An atomistic study of grain boundary segregation and cracking

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Department of Materials Science and Engineering; Department of Physics


A Monte Carlo model is applied to study a Σ = 5 (310) fcc tilt boundary structure and impurity segregation to this boundary. The Johnson-type potential functions are used to express atomic interactions for two binary alloys of NiCu and CuSb systems. Through atomic relaxation near absolute zero, the basic structural unit of the Σ = 5 CSL boundary is found to dissociate into two subunits. For the NiCu system, copper segregation to the boundary follows the Gibbsian equilibrium segregation behavior in which the segregation is localized on a few atomic layers, its amount increases with increase in the bulk concentration but decreases with increase in temperature. For the CuSb system, an assumption of the CuCu bond weakening due to the strong, adjacent CuSb bonds is also incorporated to realize the embrittling effect of Sb atoms. The preferential site for the large Sb atoms is the vertex of a pentagonal bipyramid in the Σ = 5 grain boundary. Without bond weakening, the Sb-segregated grain boundary maintains a structure combined with a distorted pentagonal bipyramid and a capped trigonal prism. However, with bond weakening some bonds of the trigonal prisms are disrupted in order to form new pentagonal bipyramids. When a uniaxial strain is applied in the direction perpendicular to the grain boundary plane, the weakened copper bonds become the source of microcracks thus enhancing brittle fracture along the Sb-segregated grain boundary.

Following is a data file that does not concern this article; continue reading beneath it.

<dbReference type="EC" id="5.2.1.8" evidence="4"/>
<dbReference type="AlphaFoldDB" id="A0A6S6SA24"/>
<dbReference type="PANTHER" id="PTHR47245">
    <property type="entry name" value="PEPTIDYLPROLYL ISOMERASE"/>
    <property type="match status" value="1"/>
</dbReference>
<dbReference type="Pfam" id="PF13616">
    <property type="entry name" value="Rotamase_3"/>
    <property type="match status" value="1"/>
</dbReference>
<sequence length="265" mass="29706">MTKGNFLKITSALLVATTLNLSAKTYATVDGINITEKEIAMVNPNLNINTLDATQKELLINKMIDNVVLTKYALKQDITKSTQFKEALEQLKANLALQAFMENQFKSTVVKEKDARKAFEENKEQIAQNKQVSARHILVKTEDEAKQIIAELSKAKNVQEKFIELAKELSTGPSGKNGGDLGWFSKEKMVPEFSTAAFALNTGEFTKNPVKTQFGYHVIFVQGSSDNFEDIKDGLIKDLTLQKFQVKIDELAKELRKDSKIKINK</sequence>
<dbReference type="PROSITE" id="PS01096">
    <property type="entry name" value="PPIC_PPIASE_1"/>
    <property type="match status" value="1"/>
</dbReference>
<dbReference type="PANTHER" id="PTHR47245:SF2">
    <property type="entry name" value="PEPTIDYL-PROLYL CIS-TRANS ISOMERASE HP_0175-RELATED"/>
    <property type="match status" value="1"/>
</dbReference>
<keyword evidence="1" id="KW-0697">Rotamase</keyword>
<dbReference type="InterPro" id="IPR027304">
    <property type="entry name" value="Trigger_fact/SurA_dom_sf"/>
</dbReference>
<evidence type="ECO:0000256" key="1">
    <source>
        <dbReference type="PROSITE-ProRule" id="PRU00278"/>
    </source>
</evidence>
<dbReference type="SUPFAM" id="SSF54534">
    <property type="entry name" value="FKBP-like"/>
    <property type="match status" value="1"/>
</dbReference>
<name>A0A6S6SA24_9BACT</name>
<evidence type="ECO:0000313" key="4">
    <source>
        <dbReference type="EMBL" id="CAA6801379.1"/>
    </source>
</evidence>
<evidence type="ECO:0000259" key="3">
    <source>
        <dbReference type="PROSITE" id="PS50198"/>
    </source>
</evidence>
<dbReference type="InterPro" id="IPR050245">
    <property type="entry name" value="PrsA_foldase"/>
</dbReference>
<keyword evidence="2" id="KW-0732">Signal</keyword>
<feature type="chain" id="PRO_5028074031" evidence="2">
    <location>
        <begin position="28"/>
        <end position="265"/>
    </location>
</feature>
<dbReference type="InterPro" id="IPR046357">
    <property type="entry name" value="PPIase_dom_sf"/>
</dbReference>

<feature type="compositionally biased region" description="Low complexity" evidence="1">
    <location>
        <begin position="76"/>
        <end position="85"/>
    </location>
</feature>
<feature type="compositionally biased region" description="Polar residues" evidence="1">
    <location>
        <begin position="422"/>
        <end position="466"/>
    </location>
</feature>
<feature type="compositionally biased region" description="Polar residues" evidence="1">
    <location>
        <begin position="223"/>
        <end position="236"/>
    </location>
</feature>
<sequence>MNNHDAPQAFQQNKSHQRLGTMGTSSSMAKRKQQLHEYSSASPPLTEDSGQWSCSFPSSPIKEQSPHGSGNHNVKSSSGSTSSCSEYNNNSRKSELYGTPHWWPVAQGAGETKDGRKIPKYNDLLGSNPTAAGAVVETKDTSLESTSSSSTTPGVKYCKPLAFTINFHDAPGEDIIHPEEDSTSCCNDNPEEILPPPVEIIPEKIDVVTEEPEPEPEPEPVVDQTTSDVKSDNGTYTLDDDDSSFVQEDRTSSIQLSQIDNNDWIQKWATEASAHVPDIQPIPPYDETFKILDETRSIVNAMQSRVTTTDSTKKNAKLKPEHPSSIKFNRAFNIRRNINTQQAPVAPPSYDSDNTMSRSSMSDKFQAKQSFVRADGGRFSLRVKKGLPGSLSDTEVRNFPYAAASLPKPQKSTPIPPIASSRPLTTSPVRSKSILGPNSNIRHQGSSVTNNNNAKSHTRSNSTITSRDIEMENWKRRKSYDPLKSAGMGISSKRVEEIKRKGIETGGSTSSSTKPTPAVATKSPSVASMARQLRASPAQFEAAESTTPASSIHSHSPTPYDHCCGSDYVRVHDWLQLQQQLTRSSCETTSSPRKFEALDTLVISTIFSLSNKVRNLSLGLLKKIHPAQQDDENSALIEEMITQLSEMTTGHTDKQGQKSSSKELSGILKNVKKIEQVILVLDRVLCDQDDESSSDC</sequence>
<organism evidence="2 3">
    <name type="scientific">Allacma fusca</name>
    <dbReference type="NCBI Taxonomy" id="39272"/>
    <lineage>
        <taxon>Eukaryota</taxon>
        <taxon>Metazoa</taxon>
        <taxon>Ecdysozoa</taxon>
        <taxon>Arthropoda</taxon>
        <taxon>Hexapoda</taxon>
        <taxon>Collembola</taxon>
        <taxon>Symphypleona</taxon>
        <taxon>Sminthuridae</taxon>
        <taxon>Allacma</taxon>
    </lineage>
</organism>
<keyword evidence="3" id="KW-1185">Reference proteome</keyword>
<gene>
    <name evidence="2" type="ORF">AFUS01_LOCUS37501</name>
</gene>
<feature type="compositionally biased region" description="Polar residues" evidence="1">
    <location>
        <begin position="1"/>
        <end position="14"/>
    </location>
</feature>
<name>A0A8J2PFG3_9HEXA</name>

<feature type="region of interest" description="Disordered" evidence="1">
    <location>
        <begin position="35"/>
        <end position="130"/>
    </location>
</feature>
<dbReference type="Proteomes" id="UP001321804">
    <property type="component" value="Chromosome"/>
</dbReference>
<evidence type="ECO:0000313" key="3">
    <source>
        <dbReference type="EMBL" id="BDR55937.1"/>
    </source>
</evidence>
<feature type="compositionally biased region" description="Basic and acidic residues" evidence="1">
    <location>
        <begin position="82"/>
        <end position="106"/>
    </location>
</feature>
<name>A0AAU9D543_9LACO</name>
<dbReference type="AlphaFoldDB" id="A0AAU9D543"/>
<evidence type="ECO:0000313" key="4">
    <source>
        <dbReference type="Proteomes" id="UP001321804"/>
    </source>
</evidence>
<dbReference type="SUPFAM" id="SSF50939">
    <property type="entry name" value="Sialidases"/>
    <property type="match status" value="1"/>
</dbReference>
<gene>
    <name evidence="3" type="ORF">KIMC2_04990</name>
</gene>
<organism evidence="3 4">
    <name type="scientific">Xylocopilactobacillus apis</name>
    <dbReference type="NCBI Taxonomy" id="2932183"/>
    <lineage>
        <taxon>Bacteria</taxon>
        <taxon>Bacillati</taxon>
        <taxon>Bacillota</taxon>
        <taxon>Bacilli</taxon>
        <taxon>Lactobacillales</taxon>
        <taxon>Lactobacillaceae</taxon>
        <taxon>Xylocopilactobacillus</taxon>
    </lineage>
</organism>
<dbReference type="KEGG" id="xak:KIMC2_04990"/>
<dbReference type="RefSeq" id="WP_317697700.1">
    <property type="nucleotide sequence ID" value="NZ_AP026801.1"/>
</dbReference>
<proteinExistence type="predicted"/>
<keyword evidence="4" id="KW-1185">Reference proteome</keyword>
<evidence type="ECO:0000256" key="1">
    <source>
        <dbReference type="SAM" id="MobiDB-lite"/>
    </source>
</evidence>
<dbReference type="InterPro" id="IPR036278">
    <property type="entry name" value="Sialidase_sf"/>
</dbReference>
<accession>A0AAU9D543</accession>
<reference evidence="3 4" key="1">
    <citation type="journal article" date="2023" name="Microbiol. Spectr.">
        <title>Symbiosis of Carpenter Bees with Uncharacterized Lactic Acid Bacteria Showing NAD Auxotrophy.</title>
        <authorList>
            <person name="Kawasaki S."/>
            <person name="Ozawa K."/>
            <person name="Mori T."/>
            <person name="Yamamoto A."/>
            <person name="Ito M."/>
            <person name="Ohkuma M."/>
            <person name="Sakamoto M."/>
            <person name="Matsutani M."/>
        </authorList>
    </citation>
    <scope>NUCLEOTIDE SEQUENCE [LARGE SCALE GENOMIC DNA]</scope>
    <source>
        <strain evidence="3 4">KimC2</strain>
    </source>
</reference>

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Surface Science